Meanwhile, of course—as I mentioned at the start—the Canadians have arrived, led by their CO, Major Crown (Cliff Robertson, another favourite of mine).
While the officers settle in quickly enough, the men are not ready to put aside their differences. The Canadians are inclined to regard the Americans as boorish and crude; the Americans treat the Canadians with a mixture of bemusement and contempt (one of them even tries lifting the kilt of one of the Canadians, passing a rude remark as he does so). For all that Corporal Peacock tells his men to control themselves and not rise to the bait, it’s obvious that most of the Canadians are eager to get back at the Americans.
Frederick has his work cut out for him if he’s going to turn this bunch into an elite fighting unit. And even when he is able to achieve that (through a combination of good luck and a shrewd understanding of human nature), there are more obstacles ahead. Not least being that once the unit—the ‘First Special Service Force’, as it’s officially named—is in place, fully trained and ready to go into battle, inexplicable orders arrive for its disbanding. The Norway operation is off; the men of the unit are to be split up and sent off to different units.
I began watching this film with mixed feelings. I wished it would be as good as Stalag 17, but I had little hope. As the film progressed, it looked to me to have shades of films like 12 o’Clock High and The Dirty Dozen. It eventually settled into something fairly entertaining and likeable. Not as gripping or memorable as Stalag 17, but a decent enough war film, and a good showcase of Holden’s acting.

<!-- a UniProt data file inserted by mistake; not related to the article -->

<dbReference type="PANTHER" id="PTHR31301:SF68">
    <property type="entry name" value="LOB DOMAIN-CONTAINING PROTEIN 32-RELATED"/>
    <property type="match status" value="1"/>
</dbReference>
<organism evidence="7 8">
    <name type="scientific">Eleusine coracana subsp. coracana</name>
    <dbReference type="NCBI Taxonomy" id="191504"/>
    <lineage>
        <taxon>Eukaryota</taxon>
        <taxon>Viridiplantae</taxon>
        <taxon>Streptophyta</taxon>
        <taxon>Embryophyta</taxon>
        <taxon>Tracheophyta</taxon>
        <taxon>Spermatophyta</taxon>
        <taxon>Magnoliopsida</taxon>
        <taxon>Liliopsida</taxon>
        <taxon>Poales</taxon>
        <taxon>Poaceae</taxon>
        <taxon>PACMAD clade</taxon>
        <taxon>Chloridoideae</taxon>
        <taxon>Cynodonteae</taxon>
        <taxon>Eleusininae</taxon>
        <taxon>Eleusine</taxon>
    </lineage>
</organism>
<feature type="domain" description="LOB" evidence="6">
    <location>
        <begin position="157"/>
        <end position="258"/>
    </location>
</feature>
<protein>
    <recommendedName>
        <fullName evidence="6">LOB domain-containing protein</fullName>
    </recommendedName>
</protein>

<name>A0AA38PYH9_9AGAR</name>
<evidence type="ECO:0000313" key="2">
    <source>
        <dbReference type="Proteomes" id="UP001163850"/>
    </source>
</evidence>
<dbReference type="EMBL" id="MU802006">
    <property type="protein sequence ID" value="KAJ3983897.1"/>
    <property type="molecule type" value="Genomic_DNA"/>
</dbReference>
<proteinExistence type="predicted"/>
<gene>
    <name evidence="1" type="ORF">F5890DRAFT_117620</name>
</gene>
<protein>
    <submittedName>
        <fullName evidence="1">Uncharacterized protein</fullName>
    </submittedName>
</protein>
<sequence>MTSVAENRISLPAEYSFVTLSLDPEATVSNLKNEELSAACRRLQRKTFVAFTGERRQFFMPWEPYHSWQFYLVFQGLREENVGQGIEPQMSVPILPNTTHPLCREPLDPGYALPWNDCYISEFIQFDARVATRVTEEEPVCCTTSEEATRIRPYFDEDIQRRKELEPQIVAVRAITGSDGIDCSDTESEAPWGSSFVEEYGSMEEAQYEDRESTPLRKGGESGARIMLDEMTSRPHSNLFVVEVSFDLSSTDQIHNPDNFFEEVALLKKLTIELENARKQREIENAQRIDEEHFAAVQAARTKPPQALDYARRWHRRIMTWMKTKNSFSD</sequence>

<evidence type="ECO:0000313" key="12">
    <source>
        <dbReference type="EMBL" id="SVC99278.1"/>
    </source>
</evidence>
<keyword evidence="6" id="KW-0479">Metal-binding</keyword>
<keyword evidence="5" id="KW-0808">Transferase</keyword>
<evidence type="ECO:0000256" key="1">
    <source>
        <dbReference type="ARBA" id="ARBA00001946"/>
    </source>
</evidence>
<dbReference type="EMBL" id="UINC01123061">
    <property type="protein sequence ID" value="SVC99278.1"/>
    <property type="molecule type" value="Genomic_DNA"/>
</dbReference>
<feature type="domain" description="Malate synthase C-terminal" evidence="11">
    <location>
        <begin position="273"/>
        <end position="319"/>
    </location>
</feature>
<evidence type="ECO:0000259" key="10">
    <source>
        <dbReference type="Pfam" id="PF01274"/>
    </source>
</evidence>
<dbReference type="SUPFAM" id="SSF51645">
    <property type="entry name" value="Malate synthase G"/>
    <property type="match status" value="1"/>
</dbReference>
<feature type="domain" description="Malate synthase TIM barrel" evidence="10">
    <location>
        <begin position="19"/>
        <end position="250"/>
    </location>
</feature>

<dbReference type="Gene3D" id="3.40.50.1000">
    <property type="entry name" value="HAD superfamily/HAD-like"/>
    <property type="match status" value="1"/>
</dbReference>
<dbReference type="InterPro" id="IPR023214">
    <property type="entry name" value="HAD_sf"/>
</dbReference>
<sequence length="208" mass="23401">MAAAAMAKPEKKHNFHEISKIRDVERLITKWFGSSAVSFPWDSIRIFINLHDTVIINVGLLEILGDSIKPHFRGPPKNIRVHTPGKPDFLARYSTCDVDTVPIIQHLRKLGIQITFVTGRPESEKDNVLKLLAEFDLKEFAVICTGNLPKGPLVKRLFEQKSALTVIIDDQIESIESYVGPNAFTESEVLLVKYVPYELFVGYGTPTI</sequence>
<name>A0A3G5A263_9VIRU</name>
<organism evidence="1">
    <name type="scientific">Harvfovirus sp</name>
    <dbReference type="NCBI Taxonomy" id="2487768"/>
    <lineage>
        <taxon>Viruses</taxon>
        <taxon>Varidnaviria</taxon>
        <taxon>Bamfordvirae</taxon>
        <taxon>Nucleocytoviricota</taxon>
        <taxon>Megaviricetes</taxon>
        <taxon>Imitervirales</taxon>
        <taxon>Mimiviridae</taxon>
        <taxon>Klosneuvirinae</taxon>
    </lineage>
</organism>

Little bit of trivia:
The Devil’s Brigade is based on the true story of Lt Col Robert Frederick (a much-decorated officer who ended WWII with eight purple hearts, more than any other officer of the American armed forces). Frederick did draw up a detailed report opposing the formation of the First Special Service Force (which was supposed to consist of Americans, Canadians and Norwegians), but was overridden. When the officer initially designated CO could not take charge (due to differences with those higher up), Frederick took over. As shown in the film, the plan to land the unit in Norway was shelved, but the First Special Service Force—dubbed the ‘Devil’s Brigade’ by the Germans—ended up in other theatres of war, distinguishing itself in the process, even being awarded the Congressional Gold Medal.
What I liked about this film:
Plenty. The acting is good. Holden and Cliff Robertson shine, but so do several others in supporting roles: Claude Akins as Rocky, Jack Watson as Corporal Peacock, and Vince Edwards as Bricker.
The dialogue is, at least in the first half or so of the film, often sarcastically funny. The barbs that fly thick and fast between the Americans and Canadians—mostly with the Americans at the receiving end of the choicest slurs—are hilarious.
The background music, composed and conducted by Alex North, is excellent, and the battle scenes of the last half-hour or so, involving the Devil’s Brigade’s taking of the mountain area of La Difensa, are good.
What I didn’t like:
That last half-hour, of the battle, is pretty much unrelieved battle, with very little dialogue to relieve the scenes of combat. After a while, the combat began to be too repetitive; I’d have liked less of the action and some more of the sort of insight into the men themselves as is shown when an important character is wounded.
Plus, for me, there was a major element in the plot that made no sense. Why would any military top brass in its right mind form a team out of one lot of highly-trained, extremely well-disciplined soldiers and another lot of ‘misfits’ (the term used repeatedly for the Americans in the Devil’s Brigade before they pull up their socks)? It doesn’t fit, logically speaking. (Interestingly, none of the online resources I’ve been able to find regarding the real Devil’s Brigade mentions anything about the Americans being the riffraff of the Army).
On the whole, though, an interesting film, and made more interesting by the fact that it’s based on a true incident and real people.
Happy hundredth, Mr Holden!